34. 34.
    Svitkina T. M. and Borisy G. G. (1999) Arp2/3 complex and ADF/cofilin in dendritic organization and treadmilling of actin filament array in lamellipodia. J. Cell Biol. 145, 1009–1026.PubMedCrossRefGoogle Scholar
  35. 35.
    Chan A. Y., Bailly M., Zebda N., Segall J. E., and Condeelis J. S. (2000) Role of cofilin in epidermal growth factor-stimulated actin polymerization and lamellipod protrusion. J. Cell Biol. 148, 531–542.PubMedCrossRefGoogle Scholar
  36. 36.
    Bamburg J. R. and Bray D. (1987) Distribution and cellular localization of actin depolymerizing factor. J. Cell Biol. 105, 2817–2825.PubMedCrossRefGoogle Scholar
  37. 37.
    Minamide L. S., Streigl A. M., Boyle J. A., Meberg P. J., and Bamburg J. R. (2000) Neurodegenerative stimuli induce persistent ADF/cofilin-actin rods that disrupt distal neurite function. Nature Cell Biol. 2, 628–636.PubMedCrossRefGoogle Scholar
  38. 38.
    Moriyama K. and Yahara I. (1999) Two activities of cofilin, severing and accelerating directional depolymerization of actin filaments, are affected differentially by mutations around the actin-binding helix. EMBO J. 18, 6752–6761.PubMedCrossRefGoogle Scholar
  39. 39.
    Morgan T. E., Lockerbie R. O., Minamide L. S., Browning M. D., and Bamburg J. R. (1993) Isolation and characterization of a regulated form of actin depolymerizing factor. J. Cell Biol. 122, 623–633.PubMedCrossRefGoogle Scholar
  40. 40.
    Agnew B. J., Minamide L. S., and Bamburg J. R. (1995) Reactivation of phosphorylated actin depolymerizing factor and identification of the regulatory site. J. Biol. Chem. 270, 17,582–17,587.Google Scholar
  41. 41.
    Abe H., Obinata T., Minamide L. S., and Bamburg J. R. (1996) Xenopus laevis actin-depolymerizing factor/cofilin: a phosphorylation-regulated protein essential for development. J. Cell Biol. 132, 871–885.PubMedCrossRefGoogle Scholar
  42. 42.
    Abe H., Verrastro T. A., Brown M. D., Minanide L. S., Caddoo W. S., Agnew B. J., et al. (1995) Xenopus development is dependent on upon the regulation of ADF/cofilin by phosphorylation. Mol. Biol. Cell Suppl. 6, 22a.Google Scholar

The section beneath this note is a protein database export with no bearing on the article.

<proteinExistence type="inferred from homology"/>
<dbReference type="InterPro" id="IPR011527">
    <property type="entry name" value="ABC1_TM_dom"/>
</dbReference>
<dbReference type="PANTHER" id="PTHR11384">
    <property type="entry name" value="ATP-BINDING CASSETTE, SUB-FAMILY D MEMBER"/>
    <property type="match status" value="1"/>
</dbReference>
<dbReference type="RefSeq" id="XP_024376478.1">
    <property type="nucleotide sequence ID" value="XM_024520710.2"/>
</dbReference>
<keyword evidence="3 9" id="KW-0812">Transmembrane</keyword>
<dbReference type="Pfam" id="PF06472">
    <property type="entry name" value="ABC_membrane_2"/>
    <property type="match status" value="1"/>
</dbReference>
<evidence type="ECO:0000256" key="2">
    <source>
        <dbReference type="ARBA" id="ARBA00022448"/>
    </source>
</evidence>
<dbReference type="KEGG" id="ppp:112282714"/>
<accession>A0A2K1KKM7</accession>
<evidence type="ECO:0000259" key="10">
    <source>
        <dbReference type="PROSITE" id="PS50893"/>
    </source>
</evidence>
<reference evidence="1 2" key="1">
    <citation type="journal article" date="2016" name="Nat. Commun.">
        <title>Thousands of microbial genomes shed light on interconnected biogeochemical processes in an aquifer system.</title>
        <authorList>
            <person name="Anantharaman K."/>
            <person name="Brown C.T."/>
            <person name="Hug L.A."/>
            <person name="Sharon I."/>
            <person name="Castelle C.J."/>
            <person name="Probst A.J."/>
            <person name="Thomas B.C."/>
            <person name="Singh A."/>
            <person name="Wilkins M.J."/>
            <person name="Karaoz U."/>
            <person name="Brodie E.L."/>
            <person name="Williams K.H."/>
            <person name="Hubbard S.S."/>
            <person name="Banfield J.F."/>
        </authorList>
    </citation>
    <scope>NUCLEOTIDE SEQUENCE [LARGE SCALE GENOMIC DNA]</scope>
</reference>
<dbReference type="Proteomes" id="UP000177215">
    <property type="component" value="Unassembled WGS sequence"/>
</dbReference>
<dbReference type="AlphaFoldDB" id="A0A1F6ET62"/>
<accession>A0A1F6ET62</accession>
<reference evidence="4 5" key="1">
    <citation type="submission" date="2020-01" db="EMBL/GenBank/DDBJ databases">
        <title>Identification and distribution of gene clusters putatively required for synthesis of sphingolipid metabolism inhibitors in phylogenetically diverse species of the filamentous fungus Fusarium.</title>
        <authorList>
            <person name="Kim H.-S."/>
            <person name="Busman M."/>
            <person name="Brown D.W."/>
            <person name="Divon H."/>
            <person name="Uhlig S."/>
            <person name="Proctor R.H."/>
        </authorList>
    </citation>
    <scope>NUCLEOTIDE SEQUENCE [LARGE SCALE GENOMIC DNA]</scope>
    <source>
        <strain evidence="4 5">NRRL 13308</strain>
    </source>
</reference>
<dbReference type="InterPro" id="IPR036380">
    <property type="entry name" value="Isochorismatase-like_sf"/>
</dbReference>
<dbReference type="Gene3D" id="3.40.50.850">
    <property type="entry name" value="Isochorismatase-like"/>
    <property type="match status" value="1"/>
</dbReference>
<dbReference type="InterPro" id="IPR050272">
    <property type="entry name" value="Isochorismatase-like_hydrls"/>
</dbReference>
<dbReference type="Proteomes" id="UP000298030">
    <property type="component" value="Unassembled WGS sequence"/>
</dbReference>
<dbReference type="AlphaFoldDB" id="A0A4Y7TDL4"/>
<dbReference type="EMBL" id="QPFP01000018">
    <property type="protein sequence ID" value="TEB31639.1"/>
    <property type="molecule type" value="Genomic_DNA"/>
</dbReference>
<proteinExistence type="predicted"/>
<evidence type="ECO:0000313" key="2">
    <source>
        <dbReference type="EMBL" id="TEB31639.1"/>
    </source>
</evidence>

43. 43.
    Moon A. and Drubin D. G. (1995) The ADF/cofilin proteins: stimulus-responsive modulators of actin dynamics. Mol. Biol. Cell 6, 1423–1431.PubMedGoogle Scholar
  44. 44.
    Arber S., Barbayannis F. A., Hanser H., Schneider C., Stanyon C. A., Bernard O., and Caroni P. (1998) Regulation of actin dynamics through phosphorylation of cofilin by LIM- kinase. Nature 393, 805–809.PubMedCrossRefGoogle Scholar
  45. 45.
    Yang N., Niguchi O., Ohashi K., Nagata K., Wada A., Kangawa K., Nishida E., and Mizuno K. (1998) Cofilin phosphorylation by LIM-kinase 1 and its role in Rac-mediated actin reorganization. Nature 393, 809–812.PubMedCrossRefGoogle Scholar
  46. 46.
    Frangiskakis J. M., Ewart A. K., Morris C. A., Mervis C. B., Bertrand J., Robinson B. F., et al. (1996) LIM-kinase1 hemizygosity implicated in impaired visuospatial constructive cognition. Cell 86, 59–69.PubMedCrossRefGoogle Scholar
  47. 47.
    Tassabehji M., Metcalfe K., Karmiloff-Smith A., Carette M. J., Grant J., Dennis N., et al. (1999) Williams syndrome: use of chromosomal microdeletions as a tool to dissect cognitive and physical phenotypes. Am. J. Hum. Genet. 64, 118–125.PubMedCrossRefGoogle Scholar
  48. 48.
    Edwards D. C., Sanders L. C., Bokoch G. M., and Gill G. N. (1999) Activation of LIM-kinase by Pak1 couples Rac/Cdc42 GTPase signalling to actin cytoskeletal dynamics. Nature Cell Biol. 1, 253–259.PubMedCrossRefGoogle Scholar
  49. 49.
    Maekawa M., Ishizaki T., Boku S., Watanabe N., Fujita A., Iwamatsu A., et al. (1999) Signaling from Rho to the actin cytoskeleton through protein kinases ROCK and LIM-kinase. Science 285, 895–898.PubMedCrossRefGoogle Scholar
  50. 50.
    Sumi T., Matsumoto K., Takai Y., and Nakamura T. (1999) Cofilin phosphorylation and actin cytoskeletal dynamics regulated by rho- and Cdc42-activated LIM-kinase 2. J. Cell Biol. 147, 1519–1532.PubMedCrossRefGoogle Scholar
  51. 51.
    Ohashi K., Nagata K., Maekawa M., Ishizaki T., Narumiya S., and Mizuno K. (2000) Rho-associated kinase ROCK activates LIM-kinase 1 by phosphorylation at threonine 508 within the activation loop. J. Biol. Chem. 275, 3577–3582.PubMedCrossRefGoogle Scholar